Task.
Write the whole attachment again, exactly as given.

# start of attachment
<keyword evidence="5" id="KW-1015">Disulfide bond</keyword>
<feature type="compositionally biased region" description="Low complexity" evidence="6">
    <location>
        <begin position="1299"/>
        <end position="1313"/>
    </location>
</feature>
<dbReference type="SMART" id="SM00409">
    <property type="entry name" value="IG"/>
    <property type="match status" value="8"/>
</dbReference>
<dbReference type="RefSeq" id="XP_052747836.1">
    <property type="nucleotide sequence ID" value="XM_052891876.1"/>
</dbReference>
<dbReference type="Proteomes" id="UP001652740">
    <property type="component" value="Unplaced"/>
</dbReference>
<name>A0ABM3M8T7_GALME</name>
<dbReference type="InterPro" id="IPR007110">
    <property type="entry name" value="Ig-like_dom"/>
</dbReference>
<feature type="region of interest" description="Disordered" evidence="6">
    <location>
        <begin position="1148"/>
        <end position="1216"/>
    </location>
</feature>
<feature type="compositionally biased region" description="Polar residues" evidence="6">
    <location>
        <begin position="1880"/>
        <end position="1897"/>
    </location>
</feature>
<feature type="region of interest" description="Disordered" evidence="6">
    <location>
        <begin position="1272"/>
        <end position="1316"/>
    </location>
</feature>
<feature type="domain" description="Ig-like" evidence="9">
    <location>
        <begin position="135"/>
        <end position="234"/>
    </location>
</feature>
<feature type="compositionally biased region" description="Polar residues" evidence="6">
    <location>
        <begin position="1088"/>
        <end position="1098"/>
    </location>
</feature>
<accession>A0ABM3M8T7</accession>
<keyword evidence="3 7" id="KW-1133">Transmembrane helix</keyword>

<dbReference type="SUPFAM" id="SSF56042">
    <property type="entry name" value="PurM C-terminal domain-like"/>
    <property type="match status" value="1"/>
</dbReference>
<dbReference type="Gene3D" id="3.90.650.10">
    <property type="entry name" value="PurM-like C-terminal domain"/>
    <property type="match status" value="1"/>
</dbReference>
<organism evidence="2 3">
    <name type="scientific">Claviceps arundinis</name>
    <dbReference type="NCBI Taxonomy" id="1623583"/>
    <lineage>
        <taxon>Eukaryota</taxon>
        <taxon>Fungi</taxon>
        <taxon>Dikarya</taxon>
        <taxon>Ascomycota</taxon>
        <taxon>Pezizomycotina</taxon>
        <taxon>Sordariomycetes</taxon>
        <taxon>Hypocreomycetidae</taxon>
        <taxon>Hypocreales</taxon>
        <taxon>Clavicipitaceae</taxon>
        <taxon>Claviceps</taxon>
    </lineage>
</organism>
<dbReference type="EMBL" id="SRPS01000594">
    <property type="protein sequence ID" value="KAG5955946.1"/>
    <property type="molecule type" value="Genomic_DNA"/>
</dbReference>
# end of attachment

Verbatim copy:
<keyword evidence="5" id="KW-1015">Disulfide bond</keyword>
<feature type="compositionally biased region" description="Low complexity" evidence="6">
    <location>
        <begin position="1299"/>
        <end position="1313"/>
    </location>
</feature>
<dbReference type="SMART" id="SM00409">
    <property type="entry name" value="IG"/>
    <property type="match status" value="8"/>
</dbReference>
<dbReference type="RefSeq" id="XP_052747836.1">
    <property type="nucleotide sequence ID" value="XM_052891876.1"/>
</dbReference>
<dbReference type="Proteomes" id="UP001652740">
    <property type="component" value="Unplaced"/>
</dbReference>
<name>A0ABM3M8T7_GALME</name>
<dbReference type="InterPro" id="IPR007110">
    <property type="entry name" value="Ig-like_dom"/>
</dbReference>
<feature type="region of interest" description="Disordered" evidence="6">
    <location>
        <begin position="1148"/>
        <end position="1216"/>
    </location>
</feature>
<feature type="compositionally biased region" description="Polar residues" evidence="6">
    <location>
        <begin position="1880"/>
        <end position="1897"/>
    </location>
</feature>
<feature type="region of interest" description="Disordered" evidence="6">
    <location>
        <begin position="1272"/>
        <end position="1316"/>
    </location>
</feature>
<feature type="domain" description="Ig-like" evidence="9">
    <location>
        <begin position="135"/>
        <end position="234"/>
    </location>
</feature>
<feature type="compositionally biased region" description="Polar residues" evidence="6">
    <location>
        <begin position="1088"/>
        <end position="1098"/>
    </location>
</feature>
<accession>A0ABM3M8T7</accession>
<keyword evidence="3 7" id="KW-1133">Transmembrane helix</keyword>

<dbReference type="SUPFAM" id="SSF56042">
    <property type="entry name" value="PurM C-terminal domain-like"/>
    <property type="match status" value="1"/>
</dbReference>
<dbReference type="Gene3D" id="3.90.650.10">
    <property type="entry name" value="PurM-like C-terminal domain"/>
    <property type="match status" value="1"/>
</dbReference>
<organism evidence="2 3">
    <name type="scientific">Claviceps arundinis</name>
    <dbReference type="NCBI Taxonomy" id="1623583"/>
    <lineage>
        <taxon>Eukaryota</taxon>
        <taxon>Fungi</taxon>
        <taxon>Dikarya</taxon>
        <taxon>Ascomycota</taxon>
        <taxon>Pezizomycotina</taxon>
        <taxon>Sordariomycetes</taxon>
        <taxon>Hypocreomycetidae</taxon>
        <taxon>Hypocreales</taxon>
        <taxon>Clavicipitaceae</taxon>
        <taxon>Claviceps</taxon>
    </lineage>
</organism>
<dbReference type="EMBL" id="SRPS01000594">
    <property type="protein sequence ID" value="KAG5955946.1"/>
    <property type="molecule type" value="Genomic_DNA"/>
</dbReference>